PWR Brown Bag Series, Fall 2013

Wed., Sept 11

ePortfolio discussion/presentation of Digication updates/Q and A session by Cynthia Davidson (Humanities SINC site)

In this session, Cynthia will facilitate a discussion with the PWR about Digication ePortfolios and WRT 102. In particular, she will demonstrate Digication’s new features, such as the integration of Google Drive. You’ll also have the chance to customize an ePortfolio template for your own course as well as create a faculty ePortfolio that will be linked to the PWR website. NOTE: This session will begin at 1:15.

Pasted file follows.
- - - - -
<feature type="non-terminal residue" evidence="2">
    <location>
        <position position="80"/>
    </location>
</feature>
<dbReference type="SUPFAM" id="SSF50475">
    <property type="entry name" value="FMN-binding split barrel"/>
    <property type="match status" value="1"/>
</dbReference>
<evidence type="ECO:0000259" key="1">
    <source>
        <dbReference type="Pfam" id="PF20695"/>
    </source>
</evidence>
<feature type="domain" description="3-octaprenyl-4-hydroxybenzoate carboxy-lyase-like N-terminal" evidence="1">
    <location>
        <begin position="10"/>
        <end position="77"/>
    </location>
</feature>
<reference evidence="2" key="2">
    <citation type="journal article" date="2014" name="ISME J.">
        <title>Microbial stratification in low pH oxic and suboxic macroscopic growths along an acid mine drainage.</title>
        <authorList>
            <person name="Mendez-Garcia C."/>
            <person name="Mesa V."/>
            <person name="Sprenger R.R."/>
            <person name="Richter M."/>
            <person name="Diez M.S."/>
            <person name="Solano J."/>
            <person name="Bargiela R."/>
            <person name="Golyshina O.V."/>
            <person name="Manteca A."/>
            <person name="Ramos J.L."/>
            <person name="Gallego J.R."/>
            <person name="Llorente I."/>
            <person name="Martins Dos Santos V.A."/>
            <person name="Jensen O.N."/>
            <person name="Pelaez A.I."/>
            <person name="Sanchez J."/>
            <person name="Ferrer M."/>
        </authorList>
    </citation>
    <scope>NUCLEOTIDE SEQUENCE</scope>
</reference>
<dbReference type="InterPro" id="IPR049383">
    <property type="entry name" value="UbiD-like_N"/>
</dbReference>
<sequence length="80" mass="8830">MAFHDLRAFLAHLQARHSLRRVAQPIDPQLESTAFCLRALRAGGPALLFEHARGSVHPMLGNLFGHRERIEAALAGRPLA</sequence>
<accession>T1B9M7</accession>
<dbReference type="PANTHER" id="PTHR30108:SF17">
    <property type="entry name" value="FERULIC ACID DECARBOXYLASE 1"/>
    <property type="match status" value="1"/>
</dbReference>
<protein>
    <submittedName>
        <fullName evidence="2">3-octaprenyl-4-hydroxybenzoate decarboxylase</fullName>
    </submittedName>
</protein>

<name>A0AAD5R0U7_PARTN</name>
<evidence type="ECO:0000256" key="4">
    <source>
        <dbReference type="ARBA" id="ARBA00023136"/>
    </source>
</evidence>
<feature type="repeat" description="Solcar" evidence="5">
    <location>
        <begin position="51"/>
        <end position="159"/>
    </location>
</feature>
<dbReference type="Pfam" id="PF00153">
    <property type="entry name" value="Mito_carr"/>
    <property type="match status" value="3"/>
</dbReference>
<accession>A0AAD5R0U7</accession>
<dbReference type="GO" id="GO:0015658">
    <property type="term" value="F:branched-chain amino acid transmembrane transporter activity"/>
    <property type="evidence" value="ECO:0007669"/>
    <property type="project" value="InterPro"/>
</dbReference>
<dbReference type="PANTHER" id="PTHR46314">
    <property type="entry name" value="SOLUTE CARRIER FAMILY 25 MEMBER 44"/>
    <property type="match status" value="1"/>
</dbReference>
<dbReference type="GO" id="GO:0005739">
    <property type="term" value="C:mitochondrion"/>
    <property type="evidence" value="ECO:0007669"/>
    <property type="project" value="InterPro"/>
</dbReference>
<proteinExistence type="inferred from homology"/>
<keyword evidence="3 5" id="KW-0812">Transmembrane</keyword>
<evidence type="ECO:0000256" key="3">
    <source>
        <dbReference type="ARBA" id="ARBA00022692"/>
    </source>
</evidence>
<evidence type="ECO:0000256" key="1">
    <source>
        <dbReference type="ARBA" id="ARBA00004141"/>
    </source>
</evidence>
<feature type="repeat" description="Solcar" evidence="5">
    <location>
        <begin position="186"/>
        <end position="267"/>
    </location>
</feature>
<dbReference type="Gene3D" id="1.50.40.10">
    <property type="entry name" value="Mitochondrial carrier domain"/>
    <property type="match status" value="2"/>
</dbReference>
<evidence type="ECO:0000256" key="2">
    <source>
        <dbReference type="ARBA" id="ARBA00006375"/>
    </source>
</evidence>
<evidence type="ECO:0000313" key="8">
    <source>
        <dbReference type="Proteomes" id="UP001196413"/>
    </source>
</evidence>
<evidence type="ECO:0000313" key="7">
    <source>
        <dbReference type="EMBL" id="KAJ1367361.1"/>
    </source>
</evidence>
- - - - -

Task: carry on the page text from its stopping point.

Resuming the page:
Wed., Sept 18

PWR READING SERIES hosted by Kevin Clouther (in the Poetry Center)

Dennis Doherty, SUNY New Paltz

 

Wed., Sept 25

Portfolio Expectation/Calibration and Assessment Session by Kristina Lucenko and Peter Khost

FROM KRISTINA: How well do we prepare our students for WRT 102 portfolio assessment throughout the semester? In this session we will review and assess examples of student portfolio writing, and share how we incorporate the final portfolio into our teaching throughout the semester.